Maren Matthews probably will not graduate from Valley Vista next spring as the greatest volleyball player ever to play at the school.
But David Chavez has coached the Monsoon nine years now. And he is hard pressed to remember a player that got more out of her high school volleyball experience.
“I can honestly say that out of all players, I don’t think I’ve ever seen such a change from freshman to senior year, as much as I have with Maren. She grew every single year, exponentially,” Chavez said.
Matthews said when she was younger, she thought basketball would be the sport she stuck with. But by the time she arrived on campus in 2019 she was strictly a volleyball player.
Matthews only knew a couple players and coach Chavez, but that did not prevent her from playing varsity right out of the gate along with fellow freshmen Alina Nunez and Cynthia Lopez.
“When I was a freshman it was definitely really intimidating. There were a lot of higher level people at the time, compared to my skill level. At first it was rough, but over time we started to become more comfortable and grow more as a person, which made it a lot easier,” Matthews said.
She played right side and middle blocker that first year. The potential for a dynamic attacking duo with Nunez vanished when Nunez moved to Tucson. She now stars for Canyon del Oro.
Chavez saw Matthews play in eighth grade, and couldn’t help but notice how tall her father was.
“I needed someone like her on the right side and in the middle,” Chavez said. “Her freshman year, I typically very rarely bring up freshmen, normally one or two. But she was a very good fit and she learned a lot from the seniors we had.”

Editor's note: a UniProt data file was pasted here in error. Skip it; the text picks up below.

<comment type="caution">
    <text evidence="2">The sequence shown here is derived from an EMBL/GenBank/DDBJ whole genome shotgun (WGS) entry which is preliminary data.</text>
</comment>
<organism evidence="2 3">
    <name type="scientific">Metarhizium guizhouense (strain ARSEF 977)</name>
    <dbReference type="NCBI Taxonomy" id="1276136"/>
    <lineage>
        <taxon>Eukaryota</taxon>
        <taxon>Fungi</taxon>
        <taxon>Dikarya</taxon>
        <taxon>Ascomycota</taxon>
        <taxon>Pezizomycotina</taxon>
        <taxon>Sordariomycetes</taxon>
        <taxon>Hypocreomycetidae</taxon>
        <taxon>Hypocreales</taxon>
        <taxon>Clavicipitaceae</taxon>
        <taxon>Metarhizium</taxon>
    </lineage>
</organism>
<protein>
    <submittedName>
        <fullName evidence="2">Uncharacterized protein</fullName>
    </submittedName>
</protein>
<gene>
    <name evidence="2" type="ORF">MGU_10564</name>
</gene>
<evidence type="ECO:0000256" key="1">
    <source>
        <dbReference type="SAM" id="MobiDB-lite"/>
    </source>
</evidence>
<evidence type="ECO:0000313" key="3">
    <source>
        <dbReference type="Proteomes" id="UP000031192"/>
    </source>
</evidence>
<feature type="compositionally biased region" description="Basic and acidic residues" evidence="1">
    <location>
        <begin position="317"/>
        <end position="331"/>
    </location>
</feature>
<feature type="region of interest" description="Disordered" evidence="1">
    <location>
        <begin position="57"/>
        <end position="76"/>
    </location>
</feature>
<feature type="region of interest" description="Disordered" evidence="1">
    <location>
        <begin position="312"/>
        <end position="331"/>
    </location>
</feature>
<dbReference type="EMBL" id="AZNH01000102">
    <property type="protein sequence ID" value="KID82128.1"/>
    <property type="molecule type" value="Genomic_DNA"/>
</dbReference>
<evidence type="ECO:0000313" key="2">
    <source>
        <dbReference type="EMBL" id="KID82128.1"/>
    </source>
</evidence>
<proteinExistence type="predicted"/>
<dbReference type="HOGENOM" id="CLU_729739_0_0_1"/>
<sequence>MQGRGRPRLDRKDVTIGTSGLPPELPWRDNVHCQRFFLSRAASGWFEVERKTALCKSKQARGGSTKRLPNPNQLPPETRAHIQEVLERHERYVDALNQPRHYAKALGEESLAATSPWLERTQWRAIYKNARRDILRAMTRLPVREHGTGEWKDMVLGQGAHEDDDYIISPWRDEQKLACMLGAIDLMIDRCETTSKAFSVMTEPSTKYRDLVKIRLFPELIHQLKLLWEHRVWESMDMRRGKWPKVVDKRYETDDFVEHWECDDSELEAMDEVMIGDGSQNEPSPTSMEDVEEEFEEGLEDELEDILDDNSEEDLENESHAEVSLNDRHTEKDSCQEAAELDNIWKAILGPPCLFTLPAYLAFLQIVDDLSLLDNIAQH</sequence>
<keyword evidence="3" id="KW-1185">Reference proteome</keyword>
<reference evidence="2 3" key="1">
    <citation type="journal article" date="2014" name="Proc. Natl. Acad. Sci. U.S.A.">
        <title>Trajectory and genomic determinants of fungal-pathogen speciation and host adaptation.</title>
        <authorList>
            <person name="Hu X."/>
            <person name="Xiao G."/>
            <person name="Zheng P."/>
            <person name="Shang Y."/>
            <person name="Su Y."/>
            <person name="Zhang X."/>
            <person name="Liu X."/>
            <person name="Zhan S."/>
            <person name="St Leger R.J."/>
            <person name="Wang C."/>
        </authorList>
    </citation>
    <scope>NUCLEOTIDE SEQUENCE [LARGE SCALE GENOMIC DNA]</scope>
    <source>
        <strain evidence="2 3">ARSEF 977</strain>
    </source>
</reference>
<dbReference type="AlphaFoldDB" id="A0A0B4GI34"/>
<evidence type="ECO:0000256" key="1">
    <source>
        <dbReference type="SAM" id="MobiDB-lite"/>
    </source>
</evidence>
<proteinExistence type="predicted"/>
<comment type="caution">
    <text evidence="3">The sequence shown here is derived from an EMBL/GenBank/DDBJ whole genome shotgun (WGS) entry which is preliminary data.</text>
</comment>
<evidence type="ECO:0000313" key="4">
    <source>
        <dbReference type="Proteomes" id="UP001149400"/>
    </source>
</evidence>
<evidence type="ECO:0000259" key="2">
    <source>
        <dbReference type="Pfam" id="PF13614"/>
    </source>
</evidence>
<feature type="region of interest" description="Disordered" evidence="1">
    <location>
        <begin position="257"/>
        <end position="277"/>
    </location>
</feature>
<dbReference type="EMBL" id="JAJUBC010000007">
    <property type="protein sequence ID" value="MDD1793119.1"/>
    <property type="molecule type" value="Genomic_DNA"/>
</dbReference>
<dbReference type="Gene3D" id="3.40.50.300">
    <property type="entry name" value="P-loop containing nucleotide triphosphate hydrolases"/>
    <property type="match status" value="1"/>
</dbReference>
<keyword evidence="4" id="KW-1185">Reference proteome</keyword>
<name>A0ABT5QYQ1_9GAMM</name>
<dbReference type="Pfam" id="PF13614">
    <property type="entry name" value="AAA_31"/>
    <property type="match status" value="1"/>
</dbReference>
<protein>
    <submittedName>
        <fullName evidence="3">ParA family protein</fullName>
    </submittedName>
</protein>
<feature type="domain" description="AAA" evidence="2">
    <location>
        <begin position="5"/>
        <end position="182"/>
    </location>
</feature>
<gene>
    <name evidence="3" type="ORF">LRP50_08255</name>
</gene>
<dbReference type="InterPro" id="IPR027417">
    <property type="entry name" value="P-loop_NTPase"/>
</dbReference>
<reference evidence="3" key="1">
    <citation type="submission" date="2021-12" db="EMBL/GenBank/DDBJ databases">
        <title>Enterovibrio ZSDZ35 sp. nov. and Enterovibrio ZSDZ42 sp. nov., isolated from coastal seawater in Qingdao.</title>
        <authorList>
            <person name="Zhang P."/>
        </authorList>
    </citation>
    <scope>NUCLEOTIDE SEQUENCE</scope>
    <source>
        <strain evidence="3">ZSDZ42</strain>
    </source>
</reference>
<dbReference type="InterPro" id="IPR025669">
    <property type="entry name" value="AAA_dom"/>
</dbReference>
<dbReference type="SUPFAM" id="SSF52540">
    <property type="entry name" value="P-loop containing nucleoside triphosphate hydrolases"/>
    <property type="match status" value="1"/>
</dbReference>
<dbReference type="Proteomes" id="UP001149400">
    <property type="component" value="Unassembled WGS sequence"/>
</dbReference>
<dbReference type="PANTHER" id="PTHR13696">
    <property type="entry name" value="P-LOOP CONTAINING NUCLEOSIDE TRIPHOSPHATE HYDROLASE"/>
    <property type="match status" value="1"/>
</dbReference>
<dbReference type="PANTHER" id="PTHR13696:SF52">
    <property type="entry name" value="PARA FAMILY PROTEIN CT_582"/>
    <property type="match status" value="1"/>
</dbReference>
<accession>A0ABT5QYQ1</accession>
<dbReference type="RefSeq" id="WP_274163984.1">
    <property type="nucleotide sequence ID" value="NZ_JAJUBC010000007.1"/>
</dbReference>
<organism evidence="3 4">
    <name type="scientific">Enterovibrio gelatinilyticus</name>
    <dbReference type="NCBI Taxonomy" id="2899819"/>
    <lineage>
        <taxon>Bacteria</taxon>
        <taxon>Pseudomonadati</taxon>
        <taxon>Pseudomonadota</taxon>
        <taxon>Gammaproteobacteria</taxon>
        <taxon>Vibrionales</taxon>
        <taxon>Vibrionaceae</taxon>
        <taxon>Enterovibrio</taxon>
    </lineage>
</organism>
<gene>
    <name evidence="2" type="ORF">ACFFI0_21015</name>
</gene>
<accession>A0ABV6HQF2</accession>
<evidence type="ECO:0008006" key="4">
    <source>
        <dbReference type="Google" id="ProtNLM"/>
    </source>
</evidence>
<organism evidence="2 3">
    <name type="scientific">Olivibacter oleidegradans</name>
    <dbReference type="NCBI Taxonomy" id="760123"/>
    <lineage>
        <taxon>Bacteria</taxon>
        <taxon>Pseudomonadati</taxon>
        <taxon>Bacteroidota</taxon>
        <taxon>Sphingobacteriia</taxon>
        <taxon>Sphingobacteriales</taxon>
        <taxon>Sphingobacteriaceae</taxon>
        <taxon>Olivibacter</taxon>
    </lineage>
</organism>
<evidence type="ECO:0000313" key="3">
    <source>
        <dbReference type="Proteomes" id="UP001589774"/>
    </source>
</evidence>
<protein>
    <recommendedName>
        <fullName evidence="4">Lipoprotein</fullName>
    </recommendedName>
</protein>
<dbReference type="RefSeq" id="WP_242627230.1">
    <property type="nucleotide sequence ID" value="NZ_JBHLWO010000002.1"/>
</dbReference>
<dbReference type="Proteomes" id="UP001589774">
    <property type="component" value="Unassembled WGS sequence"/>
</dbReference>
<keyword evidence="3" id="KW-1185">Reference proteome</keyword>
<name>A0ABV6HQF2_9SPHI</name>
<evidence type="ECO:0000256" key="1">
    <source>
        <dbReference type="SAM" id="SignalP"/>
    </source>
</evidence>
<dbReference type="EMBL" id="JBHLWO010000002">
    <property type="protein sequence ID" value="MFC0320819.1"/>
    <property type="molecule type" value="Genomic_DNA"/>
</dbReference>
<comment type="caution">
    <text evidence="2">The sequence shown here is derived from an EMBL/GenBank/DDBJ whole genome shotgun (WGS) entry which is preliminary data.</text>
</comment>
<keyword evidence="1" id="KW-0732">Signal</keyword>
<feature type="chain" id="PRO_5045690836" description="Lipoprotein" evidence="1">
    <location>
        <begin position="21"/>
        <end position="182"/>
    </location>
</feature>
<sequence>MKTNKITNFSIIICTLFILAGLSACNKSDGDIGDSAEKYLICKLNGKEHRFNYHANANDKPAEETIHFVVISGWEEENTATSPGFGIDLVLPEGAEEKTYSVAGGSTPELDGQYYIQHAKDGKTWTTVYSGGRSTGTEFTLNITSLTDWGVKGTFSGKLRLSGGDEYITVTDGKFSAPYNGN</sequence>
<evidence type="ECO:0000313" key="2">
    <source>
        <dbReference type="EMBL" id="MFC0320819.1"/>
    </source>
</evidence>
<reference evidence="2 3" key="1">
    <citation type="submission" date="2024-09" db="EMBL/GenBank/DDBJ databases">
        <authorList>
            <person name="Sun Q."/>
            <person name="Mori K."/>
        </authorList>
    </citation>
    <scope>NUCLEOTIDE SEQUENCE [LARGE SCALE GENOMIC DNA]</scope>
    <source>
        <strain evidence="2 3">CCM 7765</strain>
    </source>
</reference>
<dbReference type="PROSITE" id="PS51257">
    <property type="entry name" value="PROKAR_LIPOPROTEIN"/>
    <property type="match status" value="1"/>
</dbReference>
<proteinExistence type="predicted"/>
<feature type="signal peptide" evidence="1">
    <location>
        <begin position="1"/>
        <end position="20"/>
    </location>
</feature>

She played more regularly as a sophomore during the COVID-19 shortened 2020 season.
Then, like many Valley Vista players, Matthews blossomed during the unexpected joyride of a 2021 season. She led the balanced team in kills and pitched in with major contributions in other categories.
Matthews said last year’s squad had lot of seniors and natural leaders. The team finished 23-4 and hosted a 6A first round playoff match, only to see Phoenix Desert Vista pull an upset.
“This year we have a lot of underclassmen so we really had to adjust,” Matthews said. “I think it’s been a little bit of a challenge, but we’re slowly getting better.”
She said early in the year, the team was not always focused mentally. When Valley Vista was at its best in the season opener, this team was capable of upsetting Gilbert Perry — now ranked No. 2 in 6A — in five sets.
But the Monsoon then lost their next three matches. And much of the responsibility to get the team back was on Matthews.
“Not only have I seen it. So have her peers. I typically have my players choose their captain. She was unanimously chosen as the team captain,” Chavez said.
The Monsoon entered this week, the final week of the regular season, 18-10 overall and 10-5 in regular season matches.
She said she fells more responsible and more confident than she did earlier in the season.
“At first I was really nervous and scared or having this big role and having all my teammates look up to me. Now I realize it’s not as scary as it seems. Yeah, you’re captain but you’re also really good friends of everybody on the team,” Matthews said.
This year she moved from middle blocker to her more natural position of right side.
That allowed Matthews to focus more on her all around game. And she has formed a powerful attack duo with freshman outside hitter Brooklyn Jenkins.
“That’s what she’ll be playing in college, right side. But I have to have my top six players, so what enabled me to do that is having her play middle,” Chavez said. “She’s actually a tremendous athlete in that she can play outside, middle and right side. Now she’s setting too.”
Matthews leads the Monsoon with 192 kills in 80 sets played.
She has verbally committed to play for Glendale Community College next fall.
“It’s a good program. My daughter played in that program. They do well over there. It kind of kills two bird with one stone that Maren gets to stay local and I get to watch her play. I’m very excited. Any time these kids can play at the next level and get a free education, I’m happy and excited,” Chavez said.
Playing at a community college will allow her to continue improving while getting a lot of basic course work out of the way.
When Matthews chooses a four-year school, she said she intends to study in a more unique field, marine biology or environmental science.
“I know some of the players and I get along with them really well. I like the coaching. It’s also the best fit for me in my personal life. I’m not ready to leave yet,” Matthews said.